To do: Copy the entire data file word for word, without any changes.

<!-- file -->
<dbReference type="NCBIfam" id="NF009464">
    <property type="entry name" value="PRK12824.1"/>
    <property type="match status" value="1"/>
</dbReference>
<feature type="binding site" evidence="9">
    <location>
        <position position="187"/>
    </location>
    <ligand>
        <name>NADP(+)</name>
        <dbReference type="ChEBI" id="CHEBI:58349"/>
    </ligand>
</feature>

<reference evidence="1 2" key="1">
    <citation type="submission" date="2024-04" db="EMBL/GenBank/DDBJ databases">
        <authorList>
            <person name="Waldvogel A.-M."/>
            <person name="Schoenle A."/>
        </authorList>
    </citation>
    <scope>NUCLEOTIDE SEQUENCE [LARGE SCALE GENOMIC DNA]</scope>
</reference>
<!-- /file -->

<dbReference type="NCBIfam" id="NF009464">
    <property type="entry name" value="PRK12824.1"/>
    <property type="match status" value="1"/>
</dbReference>
<feature type="binding site" evidence="9">
    <location>
        <position position="187"/>
    </location>
    <ligand>
        <name>NADP(+)</name>
        <dbReference type="ChEBI" id="CHEBI:58349"/>
    </ligand>
</feature>

<reference evidence="1 2" key="1">
    <citation type="submission" date="2024-04" db="EMBL/GenBank/DDBJ databases">
        <authorList>
            <person name="Waldvogel A.-M."/>
            <person name="Schoenle A."/>
        </authorList>
    </citation>
    <scope>NUCLEOTIDE SEQUENCE [LARGE SCALE GENOMIC DNA]</scope>
</reference>